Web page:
Posted in Guides, Linux, Ubuntu by aliencam | No Comments »

This is the first in my updated “aliencam’s Customized Ubuntu Setup Guide” for Ubuntu 9.04 Jaunty. The previous guide is for Ubuntu 8.04, and is now mostly out of date.

Before you install or upgrade to 9.04, I would suggest reading the release notes so you can see if there are any specific problems with your hardware and what the fixes are, or if fixes will be released in updates later. With my laptop, I see that there is a problem with some Intel video cards, and there are 3 options to fix that. (I will include those steps in this guide if the problem comes up)

I am installing Ubuntu 9.04 x64 Desktop on my Lenovo Thinkpad x61 tablet. I plan to do whatever I can to get ubuntu working as I like it, and to enable all of this laptop’s features. Some of what I will do is just for personal taste, and almost none of it is necessary. Here is what works on the x61t without any customization:

Trackpoint (mouse)
wifi
ethernet
audio
volume keys
USB devices
bluetooth
fn key adjustments (brightness, radio switch, battery, suspend, lock, etc)
“back” and “forward” buttons (next to arrow keys on keyboard)
tablet stylus (regular click works, but the eraser is only seen as regular click, and the right-click button does not work)
tablet “touch” (this is miscalibrated, where you poke is not where it reads)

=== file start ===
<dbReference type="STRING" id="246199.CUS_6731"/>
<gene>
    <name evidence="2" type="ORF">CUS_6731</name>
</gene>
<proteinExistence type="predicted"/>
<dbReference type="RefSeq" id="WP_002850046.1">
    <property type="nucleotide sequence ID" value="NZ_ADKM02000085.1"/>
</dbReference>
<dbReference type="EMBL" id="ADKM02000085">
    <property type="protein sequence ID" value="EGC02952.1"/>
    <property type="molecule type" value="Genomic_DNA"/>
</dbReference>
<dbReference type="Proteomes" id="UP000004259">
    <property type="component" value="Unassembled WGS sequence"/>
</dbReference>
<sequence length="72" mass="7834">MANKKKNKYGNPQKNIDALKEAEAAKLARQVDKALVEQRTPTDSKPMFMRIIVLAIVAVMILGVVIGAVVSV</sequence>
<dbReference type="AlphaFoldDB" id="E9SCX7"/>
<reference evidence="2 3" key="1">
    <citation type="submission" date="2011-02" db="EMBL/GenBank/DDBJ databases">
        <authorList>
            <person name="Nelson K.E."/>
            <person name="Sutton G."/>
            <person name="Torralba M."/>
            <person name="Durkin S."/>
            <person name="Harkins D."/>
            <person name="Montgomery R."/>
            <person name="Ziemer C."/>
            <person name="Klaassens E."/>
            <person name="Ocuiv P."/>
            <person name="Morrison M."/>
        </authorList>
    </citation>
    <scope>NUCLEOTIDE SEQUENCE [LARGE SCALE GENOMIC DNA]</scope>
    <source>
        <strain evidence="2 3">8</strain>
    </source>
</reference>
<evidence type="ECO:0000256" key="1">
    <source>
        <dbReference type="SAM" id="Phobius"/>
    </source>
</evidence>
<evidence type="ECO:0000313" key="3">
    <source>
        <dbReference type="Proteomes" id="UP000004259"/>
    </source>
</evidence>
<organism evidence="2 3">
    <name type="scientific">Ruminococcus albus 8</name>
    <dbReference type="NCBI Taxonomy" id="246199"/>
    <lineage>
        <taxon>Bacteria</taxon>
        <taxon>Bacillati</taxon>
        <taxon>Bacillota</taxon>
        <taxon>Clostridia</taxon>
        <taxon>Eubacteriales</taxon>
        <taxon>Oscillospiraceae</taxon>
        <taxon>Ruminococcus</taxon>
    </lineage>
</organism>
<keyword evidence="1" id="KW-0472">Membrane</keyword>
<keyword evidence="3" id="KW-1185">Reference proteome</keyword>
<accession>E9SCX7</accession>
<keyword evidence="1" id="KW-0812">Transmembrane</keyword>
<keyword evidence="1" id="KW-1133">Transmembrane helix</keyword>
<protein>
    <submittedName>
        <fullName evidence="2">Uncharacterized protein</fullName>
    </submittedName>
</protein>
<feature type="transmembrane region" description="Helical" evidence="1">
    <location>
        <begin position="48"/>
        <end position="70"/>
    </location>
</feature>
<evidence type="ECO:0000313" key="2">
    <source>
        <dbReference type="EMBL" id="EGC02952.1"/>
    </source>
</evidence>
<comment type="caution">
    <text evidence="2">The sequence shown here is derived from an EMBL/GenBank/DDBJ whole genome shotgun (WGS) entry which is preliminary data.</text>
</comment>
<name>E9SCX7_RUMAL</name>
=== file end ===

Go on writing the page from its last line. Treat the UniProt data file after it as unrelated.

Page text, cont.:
settings I installed with: I install from a USB stick, use US International Keyboard with dead keys, a 154 GB EXT4 partition as root, and a 6 GB Swap partition. Timezone is set to “Phoenix” and I do not prefer to log in automatically.

This is just the introduction and once a few parts are completed I will start to compile them into a single post. I would do more than one segment tonight, but I have a final in MSE tomorrow morning, so I’m going to sleep instead.

–aliencam.

Installing Citrix ICA client

Posted in Guides, Linux by aliencam | 2 Comments »

Wow, this is an old post that somehow got put in drafts instead of posted… oops. Original write date was September 04, 2008. This guide should be similar for intrepid, but I will be rewriting it specifically for intrepid soon enough anyway.

This is installing Citrix client on ubuntu 8.04 i386

first, go to citrix.com, click download, and download citrix XenApp, for operating system select Linux, then click Linux ICA Clients below.  Then download the tar.bz file for English (currently version 10.6).

right-click, extract here for the file you downloaded, and then right-click on it, change permissions to create and delte files, read and write, and then click apply permissions to enclosed files.

Then open the setupwfc file in a terminal, and go through the options.

After this is installed, you probably already have firefox installed, but the ASU certificate (equifax) will not be accepted.

go to http://www.geotrust.com/resources/root_certificates/index.asp#WireLineandWireless  and download Equifax Secure Certificate Authority.  (I downloaded both the Base-64 encoded X.509 and the DER encoded X.509 versions because I wasn’t sure which were needed) to /home/$USERNAME/ICAClient/linuxx86/keystore/cacerts and change the file extensions to .crt instead of .cer.

Once those certificates are installed, restart firefox, and citrix should work.

-aliencam